After four years of rising prices, the local fruit is back to its usual price — 2 to 4 euro cents.
That is a welcome development in France’s wine market. But the reduction in cost might yet prove to be a silver lining for the struggling domestic wine industry. A surge in global demand and an anticipated decrease in costs could reverse the tide of plummeting production and reduce the roughly 12 percent drop in prices since 2013.
In 2017, France’s production dropped to its lowest level since 1995 due to a number of factors, including a lack of sunshine in central France, according to a report from the French Institute of Wine and Agriculture. Many producers, meanwhile, have been changing cultivation to take advantage of changes in climate and now produce higher-value wines in cooler regions.
The decrease in production is also due to more consumers consuming wine with meals, instead of purchasing it on their own, and specifically with spirits. In the fall of 2017, more people chose wine with cocktails instead of cocktails without — which resulted in lower prices. When the trend reverses, of course, France’s market for wines and spirits could dip further.
Despite the increase in global demand, concerns remain over the health of the global wine market. Even as China overtook the United States to become the world’s largest wine market in 2017, the surge in consumer demand resulted in shortages in supply. In November, a major wine and food trade group in Japan issued a warning that the country’s wine market could shrink. In December, France’s alcohol and cosmetic trade groups announced that European producers would be “forced to declare [their] grace” after selling through their most recent collection.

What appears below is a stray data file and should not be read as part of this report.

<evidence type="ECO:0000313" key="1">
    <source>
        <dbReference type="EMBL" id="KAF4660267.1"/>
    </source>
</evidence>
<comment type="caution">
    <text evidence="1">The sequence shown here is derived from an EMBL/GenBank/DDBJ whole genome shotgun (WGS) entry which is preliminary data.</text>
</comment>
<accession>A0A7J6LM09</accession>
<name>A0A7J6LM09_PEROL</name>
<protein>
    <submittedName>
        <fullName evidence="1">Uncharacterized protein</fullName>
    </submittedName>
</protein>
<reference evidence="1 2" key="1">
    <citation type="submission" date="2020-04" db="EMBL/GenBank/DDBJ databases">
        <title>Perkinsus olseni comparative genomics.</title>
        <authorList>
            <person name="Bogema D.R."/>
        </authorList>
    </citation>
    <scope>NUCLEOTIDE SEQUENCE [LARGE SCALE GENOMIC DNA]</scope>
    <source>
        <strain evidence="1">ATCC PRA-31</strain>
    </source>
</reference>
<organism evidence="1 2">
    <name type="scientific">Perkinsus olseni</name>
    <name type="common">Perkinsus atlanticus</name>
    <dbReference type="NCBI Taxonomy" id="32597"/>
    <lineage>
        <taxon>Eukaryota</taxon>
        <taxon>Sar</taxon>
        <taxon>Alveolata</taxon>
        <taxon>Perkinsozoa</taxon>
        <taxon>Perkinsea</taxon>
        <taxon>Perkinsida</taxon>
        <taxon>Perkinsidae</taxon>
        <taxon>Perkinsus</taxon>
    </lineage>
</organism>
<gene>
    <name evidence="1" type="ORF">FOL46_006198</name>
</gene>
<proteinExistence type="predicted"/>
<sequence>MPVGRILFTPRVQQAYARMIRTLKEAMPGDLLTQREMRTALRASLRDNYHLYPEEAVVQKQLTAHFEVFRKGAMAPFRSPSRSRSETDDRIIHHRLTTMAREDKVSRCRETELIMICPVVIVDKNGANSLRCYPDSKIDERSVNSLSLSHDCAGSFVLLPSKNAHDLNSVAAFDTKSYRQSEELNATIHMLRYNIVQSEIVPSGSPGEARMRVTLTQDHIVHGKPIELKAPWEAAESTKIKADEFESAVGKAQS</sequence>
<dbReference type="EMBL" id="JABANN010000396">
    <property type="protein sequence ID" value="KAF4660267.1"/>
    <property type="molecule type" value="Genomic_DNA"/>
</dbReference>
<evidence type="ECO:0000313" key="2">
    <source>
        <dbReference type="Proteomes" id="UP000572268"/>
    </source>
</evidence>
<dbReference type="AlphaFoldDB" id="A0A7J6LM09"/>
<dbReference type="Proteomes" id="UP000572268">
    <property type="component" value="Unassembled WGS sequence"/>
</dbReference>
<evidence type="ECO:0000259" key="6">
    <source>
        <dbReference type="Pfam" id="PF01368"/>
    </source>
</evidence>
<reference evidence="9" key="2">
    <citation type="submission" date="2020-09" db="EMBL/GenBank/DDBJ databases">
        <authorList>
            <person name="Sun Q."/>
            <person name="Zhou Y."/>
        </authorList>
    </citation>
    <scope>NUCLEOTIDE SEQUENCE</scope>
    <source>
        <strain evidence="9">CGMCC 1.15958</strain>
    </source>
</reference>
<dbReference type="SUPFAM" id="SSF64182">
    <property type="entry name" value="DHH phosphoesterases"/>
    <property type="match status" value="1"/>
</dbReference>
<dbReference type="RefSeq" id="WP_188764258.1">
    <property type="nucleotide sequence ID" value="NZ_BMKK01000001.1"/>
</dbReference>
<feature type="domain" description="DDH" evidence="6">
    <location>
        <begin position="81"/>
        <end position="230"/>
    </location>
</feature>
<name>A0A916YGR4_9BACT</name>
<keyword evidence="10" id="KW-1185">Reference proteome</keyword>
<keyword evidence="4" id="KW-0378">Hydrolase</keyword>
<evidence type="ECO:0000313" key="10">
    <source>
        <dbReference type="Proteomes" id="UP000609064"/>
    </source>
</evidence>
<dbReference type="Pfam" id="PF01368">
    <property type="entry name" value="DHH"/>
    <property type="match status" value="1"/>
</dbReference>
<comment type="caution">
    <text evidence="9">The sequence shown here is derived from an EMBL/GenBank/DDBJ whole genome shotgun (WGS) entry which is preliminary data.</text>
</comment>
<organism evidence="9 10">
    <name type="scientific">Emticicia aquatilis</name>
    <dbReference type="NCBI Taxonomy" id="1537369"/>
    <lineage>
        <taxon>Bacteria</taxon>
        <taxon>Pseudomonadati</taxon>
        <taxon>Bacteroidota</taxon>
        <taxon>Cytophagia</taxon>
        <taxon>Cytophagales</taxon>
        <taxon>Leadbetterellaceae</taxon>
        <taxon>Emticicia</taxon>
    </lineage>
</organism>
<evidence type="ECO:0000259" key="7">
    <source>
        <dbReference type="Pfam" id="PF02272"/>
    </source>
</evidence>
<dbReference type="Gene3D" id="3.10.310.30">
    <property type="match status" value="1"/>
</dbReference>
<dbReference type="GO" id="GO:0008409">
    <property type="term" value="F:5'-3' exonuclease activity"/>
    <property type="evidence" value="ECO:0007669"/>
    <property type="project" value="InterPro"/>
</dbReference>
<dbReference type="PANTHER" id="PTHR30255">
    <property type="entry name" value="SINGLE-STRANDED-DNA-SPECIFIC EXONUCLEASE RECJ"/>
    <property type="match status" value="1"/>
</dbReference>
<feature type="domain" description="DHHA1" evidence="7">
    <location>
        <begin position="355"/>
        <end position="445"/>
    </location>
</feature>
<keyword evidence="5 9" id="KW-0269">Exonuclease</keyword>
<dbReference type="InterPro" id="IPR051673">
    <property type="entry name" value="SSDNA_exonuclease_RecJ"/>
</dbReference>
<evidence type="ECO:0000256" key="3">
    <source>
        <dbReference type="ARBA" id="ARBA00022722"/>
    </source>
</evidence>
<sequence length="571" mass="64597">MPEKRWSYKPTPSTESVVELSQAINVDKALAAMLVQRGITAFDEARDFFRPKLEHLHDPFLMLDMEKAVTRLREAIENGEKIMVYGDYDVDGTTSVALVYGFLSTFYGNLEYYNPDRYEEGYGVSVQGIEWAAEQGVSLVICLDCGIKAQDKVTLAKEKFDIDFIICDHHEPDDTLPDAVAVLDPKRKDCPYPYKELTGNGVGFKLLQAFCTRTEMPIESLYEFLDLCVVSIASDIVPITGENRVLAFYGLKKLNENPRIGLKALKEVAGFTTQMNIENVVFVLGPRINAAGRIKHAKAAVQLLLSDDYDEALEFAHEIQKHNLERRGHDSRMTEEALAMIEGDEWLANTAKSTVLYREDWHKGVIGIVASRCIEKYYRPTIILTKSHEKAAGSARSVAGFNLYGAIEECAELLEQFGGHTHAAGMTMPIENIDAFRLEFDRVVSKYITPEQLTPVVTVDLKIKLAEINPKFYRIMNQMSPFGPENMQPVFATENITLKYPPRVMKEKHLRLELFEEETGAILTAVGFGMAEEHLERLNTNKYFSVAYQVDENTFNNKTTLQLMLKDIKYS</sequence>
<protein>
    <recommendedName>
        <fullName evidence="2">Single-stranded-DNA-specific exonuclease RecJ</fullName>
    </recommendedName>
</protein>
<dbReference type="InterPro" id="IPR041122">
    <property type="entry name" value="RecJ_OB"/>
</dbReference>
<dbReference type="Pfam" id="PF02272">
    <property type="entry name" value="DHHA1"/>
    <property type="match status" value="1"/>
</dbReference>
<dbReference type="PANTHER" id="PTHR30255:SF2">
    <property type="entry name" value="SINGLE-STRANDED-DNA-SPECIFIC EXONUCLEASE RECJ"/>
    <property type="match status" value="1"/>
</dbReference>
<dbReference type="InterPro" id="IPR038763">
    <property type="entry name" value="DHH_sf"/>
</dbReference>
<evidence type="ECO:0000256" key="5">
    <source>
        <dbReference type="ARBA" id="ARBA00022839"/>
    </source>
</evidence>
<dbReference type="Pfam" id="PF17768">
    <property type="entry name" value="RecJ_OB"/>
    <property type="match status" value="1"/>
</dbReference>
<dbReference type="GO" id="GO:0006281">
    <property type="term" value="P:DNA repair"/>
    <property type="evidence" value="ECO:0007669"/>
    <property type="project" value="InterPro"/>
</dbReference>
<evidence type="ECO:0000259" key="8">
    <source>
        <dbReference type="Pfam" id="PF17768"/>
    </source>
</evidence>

While the global supply remains low and could mean a decrease in prices — due to high demand and reduced supply — that does not necessarily mean that prices will continue to fall. There are other factors at play.
“There’s certainly been a supply increase in France, but I would say that France has a new and improved 2016 vintage, which could be a slightly higher price than prior to it,” says Ted Fargi of Terre Rouge Wines. “But France is still the benchmark of production worldwide.”
France’s average price of wine has fallen 5 percent so far this year, Fargi says, with the final price for March expected to fall about 1 percent. If these price declines continue, a decrease in prices could be expected by September.
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